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Introduction & Definitions

How are nausea and vomiting defined?

Nausea: the sensation of the need to vomit
Vomiting: the involuntary, forceful expulsion of gastric contents via the mouth
Retching: the involuntary  movements  of  vomiting  without  expulsion  of  vomitus

What are the complications of vomiting relevant to anaesthesia and intensive care?

  • Simple vomiting rarely leads to medical complications
  • Commonly leads to patient dissatisfaction following surgery
  • However, severe cases can lead to:
    • Increased length of hospital stay / delayed discharge
    • Aspiration pneumonia
    • Dehydration
    • Metabolic alkalosis
    • Electrolyte imbalance
    • Increased bleeding
    • Suture dehiscence
    • Incisional hernias
    • Oesophageal rupture

How is the vomiting reflex mediated?

Mediators of the vomiting reflex

Inputs & Control

What are the triggers of vomiting and which pathways and receptors mediate them?

Inputs to the vomitting reflex

Which receptors are involved in nausea and vomiting and which anti-emetic drugs act on them?

  • Chemoreceptor trigger zone
  • Higher cortical centres
  • Prochlorperazine
  • Droperidol
  • Haloperidol
  • Metoclopramide
(5HT3 & 5HT4)
  • Gastrointestinal tract
  • Chemoreceptor trigger zone
  • Higher cortical centres
  • Ondansetron
  • Granisetron
  • Vestibular apparatus
  • Vomiting centre
  • Cyclizine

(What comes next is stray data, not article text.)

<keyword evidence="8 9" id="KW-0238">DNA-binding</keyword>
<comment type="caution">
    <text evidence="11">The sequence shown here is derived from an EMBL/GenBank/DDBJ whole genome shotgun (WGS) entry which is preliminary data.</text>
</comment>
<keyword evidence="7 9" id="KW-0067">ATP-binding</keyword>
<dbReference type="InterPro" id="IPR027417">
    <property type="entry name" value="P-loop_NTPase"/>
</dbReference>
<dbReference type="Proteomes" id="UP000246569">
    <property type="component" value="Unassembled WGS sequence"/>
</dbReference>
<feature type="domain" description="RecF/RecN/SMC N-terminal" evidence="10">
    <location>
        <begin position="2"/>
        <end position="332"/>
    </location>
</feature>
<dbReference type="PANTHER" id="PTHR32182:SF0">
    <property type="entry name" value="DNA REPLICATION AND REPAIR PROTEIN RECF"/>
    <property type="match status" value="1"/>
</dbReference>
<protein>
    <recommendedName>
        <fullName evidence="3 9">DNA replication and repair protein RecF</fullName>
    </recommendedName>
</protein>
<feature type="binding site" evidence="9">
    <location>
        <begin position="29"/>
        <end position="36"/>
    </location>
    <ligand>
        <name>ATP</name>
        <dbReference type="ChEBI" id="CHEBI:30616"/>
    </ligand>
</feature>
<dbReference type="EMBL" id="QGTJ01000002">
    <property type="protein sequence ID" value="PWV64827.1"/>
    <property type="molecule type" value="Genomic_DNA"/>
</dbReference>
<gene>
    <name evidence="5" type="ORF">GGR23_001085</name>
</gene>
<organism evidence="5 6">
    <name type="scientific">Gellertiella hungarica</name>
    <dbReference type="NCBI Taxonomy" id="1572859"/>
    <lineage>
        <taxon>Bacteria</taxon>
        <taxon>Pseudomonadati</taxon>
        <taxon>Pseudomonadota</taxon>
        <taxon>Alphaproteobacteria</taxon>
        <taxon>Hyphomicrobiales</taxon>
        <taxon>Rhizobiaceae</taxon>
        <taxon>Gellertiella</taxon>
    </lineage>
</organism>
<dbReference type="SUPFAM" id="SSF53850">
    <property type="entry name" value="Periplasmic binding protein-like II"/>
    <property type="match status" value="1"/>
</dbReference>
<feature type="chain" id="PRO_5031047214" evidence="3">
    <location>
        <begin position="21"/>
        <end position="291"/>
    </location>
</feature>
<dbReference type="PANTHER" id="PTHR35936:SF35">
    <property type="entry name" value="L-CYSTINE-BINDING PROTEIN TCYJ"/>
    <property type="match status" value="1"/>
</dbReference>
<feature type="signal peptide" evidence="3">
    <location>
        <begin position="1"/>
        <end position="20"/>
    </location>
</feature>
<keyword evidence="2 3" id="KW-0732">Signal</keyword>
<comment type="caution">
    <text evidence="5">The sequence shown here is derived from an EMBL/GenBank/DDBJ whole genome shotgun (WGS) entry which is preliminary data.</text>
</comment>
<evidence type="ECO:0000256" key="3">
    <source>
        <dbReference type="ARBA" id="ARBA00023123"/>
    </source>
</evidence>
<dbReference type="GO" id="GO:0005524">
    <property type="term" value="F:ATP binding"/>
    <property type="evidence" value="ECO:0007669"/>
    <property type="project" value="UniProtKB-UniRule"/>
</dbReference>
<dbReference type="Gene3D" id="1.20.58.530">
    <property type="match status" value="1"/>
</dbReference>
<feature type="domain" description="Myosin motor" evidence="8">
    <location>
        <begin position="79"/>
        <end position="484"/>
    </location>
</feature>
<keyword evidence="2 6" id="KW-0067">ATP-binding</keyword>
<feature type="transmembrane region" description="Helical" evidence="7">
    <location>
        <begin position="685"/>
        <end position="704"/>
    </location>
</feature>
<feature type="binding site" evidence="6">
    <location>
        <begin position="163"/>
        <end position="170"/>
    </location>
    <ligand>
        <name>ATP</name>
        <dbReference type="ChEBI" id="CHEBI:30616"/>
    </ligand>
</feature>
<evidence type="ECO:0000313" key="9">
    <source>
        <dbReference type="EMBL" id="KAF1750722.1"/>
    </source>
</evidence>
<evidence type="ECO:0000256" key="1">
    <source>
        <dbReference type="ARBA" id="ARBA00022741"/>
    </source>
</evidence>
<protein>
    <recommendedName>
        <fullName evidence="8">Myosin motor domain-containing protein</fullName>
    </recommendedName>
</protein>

• Promethazine
  • Gastrointestinal tract
  • Nucleus tractus solitarus
  • Vestibular apparatus
  • Aprepitant
  • Fosaprepitant
  • Casopitant
Muscarinic Acetylcholine
  • Gastrointestinal tract
  • Vomiting centre
  • Scopolamine (Hyoscine)
  • Gastrointestinal tract
Opioid receptors
  • Chemoreceptor trigger zones
  • Higher cortical centres

What is the chemoreceptor trigger zone (CTZ)?

  • A group of cells close to the area postrema on the floor of the fourth ventricle
  • Located outside the blood-brain barrier to detect toxins in the blood
    • Extremely sensitive to emetic stimuli
  • Dopamine and 5-HT receptors play an important role in the activity of the CTZ 

What are the outputs of the vomiting reflex?

Outputs of the vomiting reflex

How does the process of vomiting occur?

Can be considered as two separate stages:

Pre-Ejection Phase
  • Symptoms of nausea occur
  • Sympathetic stimulation:
    • Tachycardia, tachypnoea, sweating
  • Parasympathetic stimulation:
    • Salivation
    • Upper and lower oesophageal sphincters relax
    • Retrograde peristalsis to the stomach
Ejection Phase
  • Protection of the airway occurs:
    • Respiration temporarily ceases mid-inspiration
    • Hyoid and larynx rise to open crico-oesophageal sphincter
    • Glottis closes and soft palate elevates to close posterior nasal space
    • Soft palate elevates to close off the nasopharynx
  • Ejection of gastric contents follows:
    • Contraction of the abdominal muscles results in raised intra-abdominal pressure
    • Gastro-oesophageal sphincter opens


The Guidewire
Trainee in ICM & Anaesthesia


The Guidewire
Trainee in ICM & Anaesthesia